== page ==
23 Killed in Italy train collision
By Stephanie Halasz, Jason Hanna and Livia Borghese
(CNN) - Two passenger trains collided head-on Tuesday morning in a rural area of southeastern Italy, killing at least 27 people, Italian news agency ANSA reported.
Pictures from the scene in the Puglia region showed both trains were on the same track about 15 kilometers (9 miles) south of the Adriatic Sea, apparently headed toward each other.
Images distributed by firefighters there showed the smashed remains of train cars and a large area of scattered, twisted metal at the impact site about 7 kilometers (4.3 miles) east of the city of Andria. More than 50 people were injured, ANSA reported. A hospital in Andria appealed to the public for blood donations for the injured.
One train was headed from Andria to Corato, while the other was coming in the opposite direction, ANSA reported.
The death toll was expected to rise, a medical official at the scene told CNN on condition of anonymity. The official said 22 bodies had been pulled from the wreckage, and one person died in a hospital.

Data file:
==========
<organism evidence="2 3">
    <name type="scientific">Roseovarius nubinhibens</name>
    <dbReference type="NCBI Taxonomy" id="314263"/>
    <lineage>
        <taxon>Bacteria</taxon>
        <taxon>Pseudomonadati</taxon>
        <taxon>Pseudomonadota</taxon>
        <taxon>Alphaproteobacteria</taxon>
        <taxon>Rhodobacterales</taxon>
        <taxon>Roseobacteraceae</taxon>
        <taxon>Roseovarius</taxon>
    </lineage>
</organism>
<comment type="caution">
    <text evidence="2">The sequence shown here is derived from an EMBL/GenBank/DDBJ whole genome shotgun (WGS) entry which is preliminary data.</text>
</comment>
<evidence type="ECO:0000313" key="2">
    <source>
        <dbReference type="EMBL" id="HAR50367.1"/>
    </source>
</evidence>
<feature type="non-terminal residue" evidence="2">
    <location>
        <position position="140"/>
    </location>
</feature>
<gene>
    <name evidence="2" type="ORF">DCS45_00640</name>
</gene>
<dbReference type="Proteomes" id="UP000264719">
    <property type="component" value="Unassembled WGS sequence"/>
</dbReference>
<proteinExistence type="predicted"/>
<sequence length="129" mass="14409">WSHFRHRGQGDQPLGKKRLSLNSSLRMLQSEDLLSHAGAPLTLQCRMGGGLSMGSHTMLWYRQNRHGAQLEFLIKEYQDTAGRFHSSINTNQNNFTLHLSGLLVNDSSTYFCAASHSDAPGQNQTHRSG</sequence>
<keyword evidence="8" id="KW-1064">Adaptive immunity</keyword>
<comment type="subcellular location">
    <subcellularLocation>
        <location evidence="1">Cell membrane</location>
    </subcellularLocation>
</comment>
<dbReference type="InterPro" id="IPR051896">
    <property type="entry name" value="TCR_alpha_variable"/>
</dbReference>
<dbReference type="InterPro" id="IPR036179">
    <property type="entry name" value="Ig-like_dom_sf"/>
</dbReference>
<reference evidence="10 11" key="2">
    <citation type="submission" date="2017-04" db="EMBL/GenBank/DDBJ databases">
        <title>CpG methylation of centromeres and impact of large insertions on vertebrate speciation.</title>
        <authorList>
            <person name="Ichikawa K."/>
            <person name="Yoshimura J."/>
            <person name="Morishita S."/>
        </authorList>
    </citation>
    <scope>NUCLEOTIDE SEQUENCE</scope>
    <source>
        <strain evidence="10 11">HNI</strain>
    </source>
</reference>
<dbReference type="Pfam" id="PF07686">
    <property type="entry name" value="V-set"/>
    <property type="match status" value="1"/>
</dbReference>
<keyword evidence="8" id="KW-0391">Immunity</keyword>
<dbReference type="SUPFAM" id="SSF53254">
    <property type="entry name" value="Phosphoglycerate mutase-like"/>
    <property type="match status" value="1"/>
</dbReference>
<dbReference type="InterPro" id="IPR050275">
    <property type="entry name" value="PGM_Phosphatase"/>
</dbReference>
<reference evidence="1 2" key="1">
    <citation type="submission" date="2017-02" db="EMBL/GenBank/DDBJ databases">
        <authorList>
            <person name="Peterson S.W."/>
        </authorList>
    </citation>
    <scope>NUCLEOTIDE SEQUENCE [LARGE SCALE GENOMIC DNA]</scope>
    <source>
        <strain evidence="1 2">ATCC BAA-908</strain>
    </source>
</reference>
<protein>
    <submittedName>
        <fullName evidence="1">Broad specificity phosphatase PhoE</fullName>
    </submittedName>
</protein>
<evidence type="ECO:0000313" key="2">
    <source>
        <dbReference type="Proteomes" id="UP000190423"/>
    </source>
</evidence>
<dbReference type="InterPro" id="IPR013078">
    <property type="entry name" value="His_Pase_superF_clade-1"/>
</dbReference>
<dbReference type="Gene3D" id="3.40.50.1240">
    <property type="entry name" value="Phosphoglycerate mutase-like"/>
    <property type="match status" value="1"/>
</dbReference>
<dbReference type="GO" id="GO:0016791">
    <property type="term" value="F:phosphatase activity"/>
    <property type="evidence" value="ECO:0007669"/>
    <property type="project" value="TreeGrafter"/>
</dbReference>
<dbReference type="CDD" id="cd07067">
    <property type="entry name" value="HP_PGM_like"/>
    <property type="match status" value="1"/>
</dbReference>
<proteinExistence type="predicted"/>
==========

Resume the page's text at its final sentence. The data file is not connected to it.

Italian Prime Minister Matteo Renzi promised a full inquiry to find out who was responsible. He met with officials in the region Tuesday afternoon and pledged support, he told reporters in Bari on Tuesday evening.
"My thoughts go to the families of the victims," he said. "We are together in this pain and despair."
The state-run rail company FS Group offered condolences and said both trains were operated by the private company Ferrotramviaria SpA, which runs commuter rail services in the area.
"The employees of the Italian FS Group are close to the victims' families, the wounded and colleagues at Ferrotramviaria," the FS Group said.
Details on what led to the crash weren't immediately available.
The wreck happened in a relatively remote area. Local authorities took to social media to ask for any doctors and medics in the area to go to the crash site to help the injured.
"It's not an area that's easily accessible. The closest highway is miles away," CNN contributor Barbie Nadeau said.
CNN's Dominique Heckels and Gisella Deputato contributed to this report
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